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A Japanese lunar lander, carrying a rover developed in the United Arab Emirates, attempted to find its footing on the moon’s surface Tuesday — and potentially mark the world’s first lunar landing for a commercially developed spacecraft. But flight controllers on the ground were not immediately able to regain contact, prompting the company to presume the spacecraft was lost.
The lander,built by Japanese firm Ispace, launched atop a SpaceX rocket from Cape Canaveral, Florida, on December 11. The spacecraft then made a three-month trek to enter orbit around the moon, which lies about 239,000 miles (383,000 kilometers) from Earth, using a low-energy trajectory. Overall, the journey took the lander about 870,000 miles (1.4 million kilometers) through space.
Touchdown was expected to occur Tuesday at 12:40 p.m. ET, which is Wednesday at 1:40 a.m. Japan Standard Time.
Minutes passed as the mission control team worked to regain contact with the vehicle after an expected communications blackout. About 20 minutes after the planned landing time, Ispace CEO Takeshi Hakamada delivered an update.
“We have not been able to confirm successful landing,” he said. “We have to assume…that we could not complete the landing on the lunar surface. Our engineers continue to investigate the situation.”
He added that his team was able to gather data from the vehicle right up until the attempted landing, a “great achievement” that should help inform future Ispace missions.
The lunar lander, called Hakuto-R, was carrying the Rashid rover — the first Arab-built lunar spacecraft, which was built by Mohammed bin Rashid Space Centre in Dubai.
In history, only three countries have ever executed acontrolled landing on the moon — the United States, the former Soviet Union and China. The US remains the only country to have put humans on the moon.
Japan’s Ispace had a different approach from prior lunar missions, attempting to land its spacecraft on the moon as a for-profit business rather than under the banner of a single country.
The company had shared mission updates on its Twitter account, including a recent photograph of Earth peeking out from behind the moon that was captured by the spacecraft as it traveled through lunar orbit.
We’ve received another incredible photo from the camera onboard our Mission 1 lander!
Seen here is the lunar Earthrise during solar eclipse, captured by the lander-mounted camera at an altitude of about 100 km from the lunar surface. (1/2) pic.twitter.com/pNSI4lPnux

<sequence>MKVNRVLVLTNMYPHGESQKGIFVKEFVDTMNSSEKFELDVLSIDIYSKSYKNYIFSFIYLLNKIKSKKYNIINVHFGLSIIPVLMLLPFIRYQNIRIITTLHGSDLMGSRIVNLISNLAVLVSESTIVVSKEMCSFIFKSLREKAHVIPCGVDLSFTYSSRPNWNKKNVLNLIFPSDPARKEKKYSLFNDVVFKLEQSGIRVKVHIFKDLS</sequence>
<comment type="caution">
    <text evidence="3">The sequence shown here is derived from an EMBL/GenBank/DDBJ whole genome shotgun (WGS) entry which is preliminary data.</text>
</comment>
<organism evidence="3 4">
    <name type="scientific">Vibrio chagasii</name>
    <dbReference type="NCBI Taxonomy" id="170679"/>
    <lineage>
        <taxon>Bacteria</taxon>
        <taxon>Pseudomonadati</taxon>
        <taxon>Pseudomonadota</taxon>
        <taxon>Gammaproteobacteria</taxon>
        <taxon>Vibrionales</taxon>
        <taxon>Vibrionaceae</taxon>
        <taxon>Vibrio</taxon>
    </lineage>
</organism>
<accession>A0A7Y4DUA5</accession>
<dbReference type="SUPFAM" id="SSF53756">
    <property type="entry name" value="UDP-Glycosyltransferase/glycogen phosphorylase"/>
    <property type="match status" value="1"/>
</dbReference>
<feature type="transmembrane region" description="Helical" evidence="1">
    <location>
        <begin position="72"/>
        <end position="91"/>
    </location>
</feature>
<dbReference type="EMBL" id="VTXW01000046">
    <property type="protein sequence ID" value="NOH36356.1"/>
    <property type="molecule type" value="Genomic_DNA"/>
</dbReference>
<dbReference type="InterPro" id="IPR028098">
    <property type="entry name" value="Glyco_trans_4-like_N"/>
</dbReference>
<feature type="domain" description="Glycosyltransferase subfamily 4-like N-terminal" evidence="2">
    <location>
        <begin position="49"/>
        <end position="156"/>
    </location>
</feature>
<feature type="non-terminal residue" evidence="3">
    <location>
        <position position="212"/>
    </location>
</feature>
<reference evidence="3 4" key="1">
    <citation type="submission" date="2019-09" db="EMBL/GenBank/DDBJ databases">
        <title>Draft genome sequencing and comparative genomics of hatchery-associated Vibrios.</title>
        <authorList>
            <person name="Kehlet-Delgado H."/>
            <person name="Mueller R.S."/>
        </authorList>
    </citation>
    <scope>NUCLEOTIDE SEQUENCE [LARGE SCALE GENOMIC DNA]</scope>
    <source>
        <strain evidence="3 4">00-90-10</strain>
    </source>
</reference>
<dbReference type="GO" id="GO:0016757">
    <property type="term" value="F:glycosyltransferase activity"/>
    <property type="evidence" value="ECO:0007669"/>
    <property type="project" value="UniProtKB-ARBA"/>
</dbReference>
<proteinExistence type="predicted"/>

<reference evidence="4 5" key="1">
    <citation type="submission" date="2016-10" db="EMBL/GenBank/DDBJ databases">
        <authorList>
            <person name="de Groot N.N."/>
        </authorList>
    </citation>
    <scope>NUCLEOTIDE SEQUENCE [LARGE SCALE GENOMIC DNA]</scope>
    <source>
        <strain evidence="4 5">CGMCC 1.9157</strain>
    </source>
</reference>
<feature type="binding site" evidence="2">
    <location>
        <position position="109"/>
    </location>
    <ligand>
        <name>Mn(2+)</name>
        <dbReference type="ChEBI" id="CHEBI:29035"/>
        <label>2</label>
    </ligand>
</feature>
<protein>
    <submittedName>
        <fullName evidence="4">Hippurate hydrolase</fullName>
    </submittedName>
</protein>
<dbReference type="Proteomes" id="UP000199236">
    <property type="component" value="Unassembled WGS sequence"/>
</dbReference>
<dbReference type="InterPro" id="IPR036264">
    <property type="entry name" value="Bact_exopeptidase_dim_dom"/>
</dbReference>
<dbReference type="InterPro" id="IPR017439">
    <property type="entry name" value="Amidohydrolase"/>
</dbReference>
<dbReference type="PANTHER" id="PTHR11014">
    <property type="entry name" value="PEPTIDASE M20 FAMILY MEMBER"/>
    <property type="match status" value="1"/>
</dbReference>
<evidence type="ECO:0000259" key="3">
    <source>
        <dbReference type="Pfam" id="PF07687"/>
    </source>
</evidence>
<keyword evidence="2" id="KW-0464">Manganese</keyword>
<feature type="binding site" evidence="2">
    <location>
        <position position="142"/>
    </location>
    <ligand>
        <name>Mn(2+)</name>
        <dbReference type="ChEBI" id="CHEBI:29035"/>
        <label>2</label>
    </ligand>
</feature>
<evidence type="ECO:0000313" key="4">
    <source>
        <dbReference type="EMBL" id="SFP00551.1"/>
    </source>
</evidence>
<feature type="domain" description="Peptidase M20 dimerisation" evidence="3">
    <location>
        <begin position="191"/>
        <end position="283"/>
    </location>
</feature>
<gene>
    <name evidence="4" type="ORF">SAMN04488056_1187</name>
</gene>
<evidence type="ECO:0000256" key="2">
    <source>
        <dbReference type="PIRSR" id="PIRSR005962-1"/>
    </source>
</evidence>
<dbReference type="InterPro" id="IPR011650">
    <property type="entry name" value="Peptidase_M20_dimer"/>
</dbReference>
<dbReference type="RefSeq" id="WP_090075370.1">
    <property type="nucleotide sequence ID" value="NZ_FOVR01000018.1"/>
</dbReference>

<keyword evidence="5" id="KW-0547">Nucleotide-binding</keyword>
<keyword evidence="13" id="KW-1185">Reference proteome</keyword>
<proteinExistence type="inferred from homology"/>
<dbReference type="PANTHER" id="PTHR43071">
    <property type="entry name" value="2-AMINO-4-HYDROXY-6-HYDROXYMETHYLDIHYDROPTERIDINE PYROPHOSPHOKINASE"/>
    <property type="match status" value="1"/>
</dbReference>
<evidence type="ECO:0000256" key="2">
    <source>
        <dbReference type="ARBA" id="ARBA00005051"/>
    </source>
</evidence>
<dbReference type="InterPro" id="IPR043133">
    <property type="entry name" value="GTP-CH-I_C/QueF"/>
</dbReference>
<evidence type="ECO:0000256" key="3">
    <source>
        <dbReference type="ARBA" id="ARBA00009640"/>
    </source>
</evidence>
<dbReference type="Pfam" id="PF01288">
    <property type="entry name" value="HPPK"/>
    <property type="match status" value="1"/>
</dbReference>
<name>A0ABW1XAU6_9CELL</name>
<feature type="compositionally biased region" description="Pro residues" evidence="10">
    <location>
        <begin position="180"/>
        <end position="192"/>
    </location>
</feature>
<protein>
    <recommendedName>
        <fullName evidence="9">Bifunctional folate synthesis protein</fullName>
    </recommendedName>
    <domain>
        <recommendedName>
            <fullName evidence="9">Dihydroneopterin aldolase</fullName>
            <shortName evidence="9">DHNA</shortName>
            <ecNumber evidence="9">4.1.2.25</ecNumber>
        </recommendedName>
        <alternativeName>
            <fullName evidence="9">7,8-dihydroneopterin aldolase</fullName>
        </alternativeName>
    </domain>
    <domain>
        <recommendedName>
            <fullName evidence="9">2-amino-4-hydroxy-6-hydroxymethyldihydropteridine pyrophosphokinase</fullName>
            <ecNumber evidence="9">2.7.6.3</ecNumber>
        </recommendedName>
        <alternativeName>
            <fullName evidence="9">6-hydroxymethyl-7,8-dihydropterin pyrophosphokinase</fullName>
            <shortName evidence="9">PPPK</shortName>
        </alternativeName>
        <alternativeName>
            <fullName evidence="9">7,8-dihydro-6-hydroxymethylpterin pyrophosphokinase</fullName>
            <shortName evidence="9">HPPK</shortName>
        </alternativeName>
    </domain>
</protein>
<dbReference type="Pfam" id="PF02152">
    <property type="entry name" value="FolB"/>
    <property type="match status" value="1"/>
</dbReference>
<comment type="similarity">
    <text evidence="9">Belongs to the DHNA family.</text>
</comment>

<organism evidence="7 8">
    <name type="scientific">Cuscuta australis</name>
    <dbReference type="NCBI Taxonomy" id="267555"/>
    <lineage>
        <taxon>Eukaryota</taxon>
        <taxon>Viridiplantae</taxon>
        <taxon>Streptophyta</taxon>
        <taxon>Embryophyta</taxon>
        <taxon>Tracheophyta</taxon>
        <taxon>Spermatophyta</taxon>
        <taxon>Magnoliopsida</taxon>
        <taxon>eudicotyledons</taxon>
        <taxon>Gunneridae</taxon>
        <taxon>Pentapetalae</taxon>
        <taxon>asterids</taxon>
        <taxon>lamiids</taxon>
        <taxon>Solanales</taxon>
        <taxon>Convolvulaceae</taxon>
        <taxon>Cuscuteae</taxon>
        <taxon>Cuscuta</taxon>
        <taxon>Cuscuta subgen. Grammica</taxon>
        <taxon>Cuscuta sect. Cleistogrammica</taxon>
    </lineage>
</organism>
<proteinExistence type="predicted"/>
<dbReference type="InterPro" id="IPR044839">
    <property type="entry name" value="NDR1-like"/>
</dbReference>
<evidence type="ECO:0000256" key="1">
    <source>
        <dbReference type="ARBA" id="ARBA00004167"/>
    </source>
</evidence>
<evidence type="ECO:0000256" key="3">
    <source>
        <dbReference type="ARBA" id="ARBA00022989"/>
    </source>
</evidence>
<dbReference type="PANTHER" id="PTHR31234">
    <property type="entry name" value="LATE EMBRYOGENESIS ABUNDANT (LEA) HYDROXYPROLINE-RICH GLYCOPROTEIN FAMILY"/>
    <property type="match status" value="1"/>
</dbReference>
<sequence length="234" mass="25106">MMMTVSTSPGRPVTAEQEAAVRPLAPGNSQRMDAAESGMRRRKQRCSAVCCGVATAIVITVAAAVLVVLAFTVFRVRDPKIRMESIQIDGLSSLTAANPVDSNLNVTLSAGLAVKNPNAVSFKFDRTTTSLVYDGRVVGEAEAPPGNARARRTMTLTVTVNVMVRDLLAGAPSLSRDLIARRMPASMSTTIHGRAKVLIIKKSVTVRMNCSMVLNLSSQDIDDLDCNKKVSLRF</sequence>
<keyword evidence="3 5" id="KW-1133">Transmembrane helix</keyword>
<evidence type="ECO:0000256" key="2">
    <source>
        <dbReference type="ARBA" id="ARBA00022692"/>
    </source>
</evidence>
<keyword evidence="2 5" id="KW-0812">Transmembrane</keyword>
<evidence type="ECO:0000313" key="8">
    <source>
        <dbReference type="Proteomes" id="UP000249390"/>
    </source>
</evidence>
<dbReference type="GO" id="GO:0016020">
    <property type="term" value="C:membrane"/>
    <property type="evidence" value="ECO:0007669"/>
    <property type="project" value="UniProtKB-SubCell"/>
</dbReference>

— ispace (@ispace_inc) April 24, 2023
The lunar exploration company had been bracing for mishaps. “Recognizing the possibility of an anomaly during the mission, the results will be weighed and evaluated against the criteria and incorporated into future missions already in development between now and 2025,” the company noted in a December 11 post.
If successful, the 22-pound (10-kilogram) Rashid rover had been expected to emerge from the lunar lander and spend “most of the 14-day lunar daytime exploring the Atlas Crater on the northeast of the Moon,” according to the European Space Agency, which helped design the rover’s wheels.
The “Rashid rover is equipped with one high resolution camera on its front mast and another mounted on its rear, as well as a microscopic camera and thermal imaging camera,” ESA said. “It also carries a ‘Langmuir probe’ to sample the plasma environment prevailing just above the lunar surface.”
Japan’s Ispace is one of several companies that competed in the Google Lunar XPrize, which offered a $20 million reward to the company that could put a robotic rover on the moon, travel a couple thousand feet, and transmit data back to Earth.
The Google-sponsored competition was scrapped in 2018 — but Ispace was among the companies that chose to continue pursuing the mission.
Israel-based company SpaceIL was the first XPrize contestant to attempt to put its lander on the moon after the program ended. Its Beresheet spacecraft crashed in 2019 after ground teams lost contact with the lander as it approached the surface.
That same year, the Indian Space and Research Organisation lost contact with a lunar lander shortly before it was slated to touch down on the moon. Communications with the spacecraft were never regained, and images from NASA’s Lunar Reconnaissance Orbiter later revealed the crash site and final resting place of the mission.
A mission to retrieve lunar soil samples on behalf of NASA’s Artemis program, which intends to use commercial lunar landers to explore the moon’s surface, is part of Ispace’s future plans.